9. Making friends. It’s nice to have friends together, especially people with whom you can discuss lots of things—politics, how to re-pave the driveway, where to go on vacation. They definitely need to know how to laugh with us, too.
  10. Time together. When we were both working, we didn’t have has much opportunity to be together; for many years, my husband traveled a lot. But now we are both retired, and we have drifted into a routine that makes us available to each other, but in different parts of the house. We have breakfast together, then part to go to our own offices; both of us spend a lot of time on the computer. We eat lunch together and then I go to my office or have various appointments or tasks to do. At dinner, we catch up on the day; that is often ranting about the latest politics: it’s not good for the digestion but it sure stimulates blood circulation. Evenings might be watching TV or reading a book (him) or knitting (me).
  11. Changing household roles. For many years, I was in charge of many of the household tasks and my husband helped. Now, somehow, he’s doing most of them: prepping and cooking dinner, doing laundry, folding and ironing—well, isn’t that enough?! I must admit that the guilt I experience while he’s busy is a little hard to deal with. But I’m managing.
  12. Throw this list away. Every relationship is different. Sure, some of the things I’ve listed might be helpful, but a good marriage isn’t about checking off a list: it’s about genuine liking, loving and caring for the other person; accepting them just as they are and frequently reminding them how grateful you are that they are part of your life.

Now go do the laundry or give a big hug!

Published in Marriage
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There are 45 comments.

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  1. She Thatcher
    She

    Happy Anniversary, Susan! Great post and suggestions, all the way through #12.

    • #1
    • July 7, 2019, at 7:29 AM PST
    • 6 likes
  2. EB Thatcher
    EB

    Happy Anniversary! Beautiful pictures – both of them!

    • #2
    • July 7, 2019, at 7:52 AM PST
    • 9 likes
  3. The Great Adventure! Member

    Happy Anniversary! 45 years? You must have been a child bride.

    Mrs. TGA and I have only achieved 33, but many of your points above pertain in our case as well. Some pertain to other relationships, too – particularly with your kids.

    #3 jumps out in this regard. Pick your battles. And I would also add that once you pick a battle with a kid, make dang sure you win.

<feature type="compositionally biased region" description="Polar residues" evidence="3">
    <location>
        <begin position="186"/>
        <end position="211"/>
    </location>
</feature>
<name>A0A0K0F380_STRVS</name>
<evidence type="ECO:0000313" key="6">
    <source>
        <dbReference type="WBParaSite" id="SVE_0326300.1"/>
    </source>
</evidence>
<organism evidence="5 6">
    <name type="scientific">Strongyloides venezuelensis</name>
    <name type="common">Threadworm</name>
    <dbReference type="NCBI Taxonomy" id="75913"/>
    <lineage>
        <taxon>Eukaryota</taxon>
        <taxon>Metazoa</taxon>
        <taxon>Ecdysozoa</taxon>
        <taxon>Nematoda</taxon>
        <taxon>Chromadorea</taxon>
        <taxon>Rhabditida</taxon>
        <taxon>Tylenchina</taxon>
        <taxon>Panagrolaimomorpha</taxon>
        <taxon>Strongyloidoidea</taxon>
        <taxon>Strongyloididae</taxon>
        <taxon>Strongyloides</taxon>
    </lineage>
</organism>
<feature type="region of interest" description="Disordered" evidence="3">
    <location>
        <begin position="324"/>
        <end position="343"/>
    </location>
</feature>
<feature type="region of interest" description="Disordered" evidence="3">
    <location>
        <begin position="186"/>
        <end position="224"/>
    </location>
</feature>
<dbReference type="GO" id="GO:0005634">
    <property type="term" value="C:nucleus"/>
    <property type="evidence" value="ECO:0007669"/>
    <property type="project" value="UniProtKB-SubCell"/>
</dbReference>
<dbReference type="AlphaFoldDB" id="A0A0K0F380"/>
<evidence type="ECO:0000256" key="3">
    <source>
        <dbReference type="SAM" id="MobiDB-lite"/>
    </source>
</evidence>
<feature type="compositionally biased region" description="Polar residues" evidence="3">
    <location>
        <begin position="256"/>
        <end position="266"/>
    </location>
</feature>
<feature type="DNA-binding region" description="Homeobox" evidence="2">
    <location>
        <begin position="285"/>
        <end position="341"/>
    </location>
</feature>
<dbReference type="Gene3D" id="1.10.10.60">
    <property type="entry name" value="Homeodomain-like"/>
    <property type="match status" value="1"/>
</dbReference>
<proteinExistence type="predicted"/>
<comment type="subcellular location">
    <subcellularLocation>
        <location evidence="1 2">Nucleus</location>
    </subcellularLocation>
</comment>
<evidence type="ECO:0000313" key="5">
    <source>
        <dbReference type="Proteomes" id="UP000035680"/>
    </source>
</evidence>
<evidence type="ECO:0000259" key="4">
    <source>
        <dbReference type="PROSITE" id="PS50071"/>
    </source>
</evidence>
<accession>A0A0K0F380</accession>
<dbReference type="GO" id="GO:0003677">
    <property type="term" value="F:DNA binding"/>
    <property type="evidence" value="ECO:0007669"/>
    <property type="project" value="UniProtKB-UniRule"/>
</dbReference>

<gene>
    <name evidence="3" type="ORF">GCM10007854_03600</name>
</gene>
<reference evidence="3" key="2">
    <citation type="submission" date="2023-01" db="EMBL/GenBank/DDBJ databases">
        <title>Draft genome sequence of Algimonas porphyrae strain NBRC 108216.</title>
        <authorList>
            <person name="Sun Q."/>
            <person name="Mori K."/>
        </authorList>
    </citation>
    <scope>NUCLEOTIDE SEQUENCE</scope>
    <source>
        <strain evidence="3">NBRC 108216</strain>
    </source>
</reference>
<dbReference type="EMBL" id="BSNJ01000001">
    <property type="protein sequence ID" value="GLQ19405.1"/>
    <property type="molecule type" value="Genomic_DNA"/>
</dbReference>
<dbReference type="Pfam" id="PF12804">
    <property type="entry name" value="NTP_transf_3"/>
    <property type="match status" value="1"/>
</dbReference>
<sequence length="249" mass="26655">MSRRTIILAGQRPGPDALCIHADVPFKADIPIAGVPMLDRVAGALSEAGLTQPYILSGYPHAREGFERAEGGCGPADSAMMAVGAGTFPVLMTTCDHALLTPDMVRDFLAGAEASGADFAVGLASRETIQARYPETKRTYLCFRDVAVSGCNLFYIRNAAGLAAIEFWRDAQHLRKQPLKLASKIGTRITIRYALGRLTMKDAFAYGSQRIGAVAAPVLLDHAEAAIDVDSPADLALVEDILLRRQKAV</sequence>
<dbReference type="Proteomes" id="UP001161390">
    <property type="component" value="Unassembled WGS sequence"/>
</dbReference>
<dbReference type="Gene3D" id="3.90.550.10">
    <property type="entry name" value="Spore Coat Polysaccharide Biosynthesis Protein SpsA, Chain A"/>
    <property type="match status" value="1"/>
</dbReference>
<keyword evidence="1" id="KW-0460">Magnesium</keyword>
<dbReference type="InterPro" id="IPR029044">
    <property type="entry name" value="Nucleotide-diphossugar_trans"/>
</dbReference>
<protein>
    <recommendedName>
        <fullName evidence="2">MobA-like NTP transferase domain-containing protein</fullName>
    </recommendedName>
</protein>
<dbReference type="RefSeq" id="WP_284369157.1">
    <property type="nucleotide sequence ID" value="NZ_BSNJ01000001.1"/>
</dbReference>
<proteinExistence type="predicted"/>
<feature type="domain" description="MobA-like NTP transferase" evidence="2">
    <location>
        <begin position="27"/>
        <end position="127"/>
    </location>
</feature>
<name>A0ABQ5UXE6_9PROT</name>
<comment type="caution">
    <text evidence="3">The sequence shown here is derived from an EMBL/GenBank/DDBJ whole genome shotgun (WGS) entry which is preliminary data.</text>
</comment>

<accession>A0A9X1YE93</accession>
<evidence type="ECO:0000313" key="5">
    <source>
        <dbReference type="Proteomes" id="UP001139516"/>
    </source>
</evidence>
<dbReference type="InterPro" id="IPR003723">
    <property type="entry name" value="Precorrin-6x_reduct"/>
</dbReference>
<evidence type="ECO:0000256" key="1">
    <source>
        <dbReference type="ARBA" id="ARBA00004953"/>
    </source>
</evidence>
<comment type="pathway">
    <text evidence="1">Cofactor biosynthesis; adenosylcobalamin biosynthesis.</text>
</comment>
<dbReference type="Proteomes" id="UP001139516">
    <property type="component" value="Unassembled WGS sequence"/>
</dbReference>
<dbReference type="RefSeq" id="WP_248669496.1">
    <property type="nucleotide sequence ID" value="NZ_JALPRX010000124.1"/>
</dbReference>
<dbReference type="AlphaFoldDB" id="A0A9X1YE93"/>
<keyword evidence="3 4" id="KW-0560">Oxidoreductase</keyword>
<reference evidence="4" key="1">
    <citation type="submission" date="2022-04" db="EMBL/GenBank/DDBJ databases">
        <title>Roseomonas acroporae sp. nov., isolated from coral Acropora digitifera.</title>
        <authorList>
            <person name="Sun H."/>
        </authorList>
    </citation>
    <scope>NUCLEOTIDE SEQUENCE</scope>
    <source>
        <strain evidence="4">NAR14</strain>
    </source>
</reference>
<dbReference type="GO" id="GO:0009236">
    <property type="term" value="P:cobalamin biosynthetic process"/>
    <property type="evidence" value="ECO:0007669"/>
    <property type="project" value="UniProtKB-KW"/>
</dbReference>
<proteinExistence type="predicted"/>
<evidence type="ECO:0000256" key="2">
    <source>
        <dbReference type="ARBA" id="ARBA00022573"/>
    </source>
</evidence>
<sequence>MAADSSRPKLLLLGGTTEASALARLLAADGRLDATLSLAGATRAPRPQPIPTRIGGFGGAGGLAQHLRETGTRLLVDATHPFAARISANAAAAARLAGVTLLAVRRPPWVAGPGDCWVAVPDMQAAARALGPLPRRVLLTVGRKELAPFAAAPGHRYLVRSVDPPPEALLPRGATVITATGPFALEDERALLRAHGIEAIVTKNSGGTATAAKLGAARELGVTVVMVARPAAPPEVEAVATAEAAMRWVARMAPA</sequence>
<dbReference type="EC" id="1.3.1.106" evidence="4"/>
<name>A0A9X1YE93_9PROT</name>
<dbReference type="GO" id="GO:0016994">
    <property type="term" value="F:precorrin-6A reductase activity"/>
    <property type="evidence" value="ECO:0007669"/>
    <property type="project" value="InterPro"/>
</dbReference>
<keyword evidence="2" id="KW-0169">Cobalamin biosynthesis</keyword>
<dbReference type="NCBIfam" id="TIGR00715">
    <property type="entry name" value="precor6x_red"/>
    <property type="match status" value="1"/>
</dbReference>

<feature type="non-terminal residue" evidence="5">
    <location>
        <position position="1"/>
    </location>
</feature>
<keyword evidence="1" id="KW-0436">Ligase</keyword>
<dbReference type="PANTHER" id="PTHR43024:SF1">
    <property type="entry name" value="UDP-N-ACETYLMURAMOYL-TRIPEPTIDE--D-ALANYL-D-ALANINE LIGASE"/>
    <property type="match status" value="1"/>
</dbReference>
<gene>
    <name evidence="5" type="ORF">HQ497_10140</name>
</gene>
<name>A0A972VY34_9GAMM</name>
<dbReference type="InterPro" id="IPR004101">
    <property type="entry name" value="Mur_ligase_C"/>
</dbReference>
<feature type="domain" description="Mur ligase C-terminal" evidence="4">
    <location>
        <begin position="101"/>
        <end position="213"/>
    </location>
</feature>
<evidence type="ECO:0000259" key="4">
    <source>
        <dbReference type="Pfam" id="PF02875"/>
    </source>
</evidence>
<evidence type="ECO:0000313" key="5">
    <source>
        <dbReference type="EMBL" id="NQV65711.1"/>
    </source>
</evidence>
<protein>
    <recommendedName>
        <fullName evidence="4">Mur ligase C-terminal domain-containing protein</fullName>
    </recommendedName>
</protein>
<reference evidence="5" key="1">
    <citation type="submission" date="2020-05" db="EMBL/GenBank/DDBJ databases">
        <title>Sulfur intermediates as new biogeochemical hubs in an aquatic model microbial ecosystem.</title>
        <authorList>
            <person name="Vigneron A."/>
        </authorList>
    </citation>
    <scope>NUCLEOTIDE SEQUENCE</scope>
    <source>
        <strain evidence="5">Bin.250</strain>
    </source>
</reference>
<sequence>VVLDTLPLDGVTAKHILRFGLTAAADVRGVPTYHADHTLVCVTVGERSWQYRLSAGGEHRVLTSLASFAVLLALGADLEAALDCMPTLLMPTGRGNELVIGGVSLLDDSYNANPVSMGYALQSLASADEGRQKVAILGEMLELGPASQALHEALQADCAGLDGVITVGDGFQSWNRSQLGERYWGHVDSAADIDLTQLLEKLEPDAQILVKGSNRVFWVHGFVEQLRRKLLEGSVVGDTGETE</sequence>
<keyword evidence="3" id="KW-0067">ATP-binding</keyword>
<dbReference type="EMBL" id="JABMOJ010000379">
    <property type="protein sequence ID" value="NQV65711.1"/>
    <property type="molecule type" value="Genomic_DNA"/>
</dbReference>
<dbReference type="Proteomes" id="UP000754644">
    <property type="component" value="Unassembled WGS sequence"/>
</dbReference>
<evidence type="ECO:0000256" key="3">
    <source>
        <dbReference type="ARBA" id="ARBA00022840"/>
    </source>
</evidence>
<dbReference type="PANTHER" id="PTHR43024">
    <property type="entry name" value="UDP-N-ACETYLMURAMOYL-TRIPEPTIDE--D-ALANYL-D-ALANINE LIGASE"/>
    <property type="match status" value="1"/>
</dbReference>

• #3
    • July 7, 2019, at 8:32 AM PST
    • 10 likes
  4. Susan Quinn Contributor
    Susan Quinn Post author

    The Great Adventure! (View Comment):

    Happy Anniversary! 45 years? You must have been a child bride.

    Mrs. TGA and I have only achieved 33, but many of your points above pertain in our case as well. Some pertain to other relationships, too – particularly with your kids.

    #3 jumps out in this regard. Pick your battles. And I would also add that once you pick a battle with a kid, make dang sure you win.

    Thanks for a wonderful comment, @thegreatadventure. We didn’t have children, but I’m sure the advice is valid. Congratulations on reaching 33 years!

    • #4
    • July 7, 2019, at 8:43 AM PST
    • 4 likes
  5. Kay of MT Member

    Happy Anniversary Susan, So happy for you.

    • #5
    • July 7, 2019, at 9:45 AM PST
    • 3 likes
  6. Percival Thatcher

    Happy Anniversary, Susan.

    • #6
    • July 7, 2019, at 9:56 AM PST
    • 2 likes
  7. Stad Thatcher

    Susan Quinn: Now go do the laundry or give a big hug!

    I passed that on to my wife – Step 1 of Stad’s program for a successful marriage.

    Greats pics, then and now! But nothing beats meeting Ricochetti in the flesh . . .

    • #7
    • July 7, 2019, at 10:28 AM PST
    • 2 likes
  8. Susan Quinn Contributor
    Susan Quinn Post author

    Stad (View Comment):

    Susan Quinn: Now go do the laundry or give a big hug!

    I passed that on to my wife – Step 1 of Stad’s program for a successful marriage.

    Greats pics, then and now! But nothing beats meeting Ricochetti in the flesh . . .

    Aah, but I’ll bet you’re a big hugger to Neutral Observer!

    • #8
    • July 7, 2019, at 10:48 AM PST
    • 2 likes
  9. Old Buckeye Member

    Congrats to you and your best guy, Susan. Great list and photos! This was also my in-laws’ wedding anniversary, although they are not here to celebrate 72 years. I hope you are.

    • #9
    • July 7, 2019, at 12:00 PM PST
    • 3 likes
  10. Ansonia Member

    Happy Anniversary, Susan !

    I’m not throwing the list away. There’s too much on it I need to think about.

    • #10
    • July 7, 2019, at 12:16 PM PST
    • 2 likes
  11. Vance Richards Member

    Susan Quinn: Take the commitment seriously: honor your words. We were dead serious when we got married and talked about its meaning for us before we exchanged vows. For those who think marriage is a social experiment for their entertainment, trust me—it’s not. It is meant to be a loving commitment for life.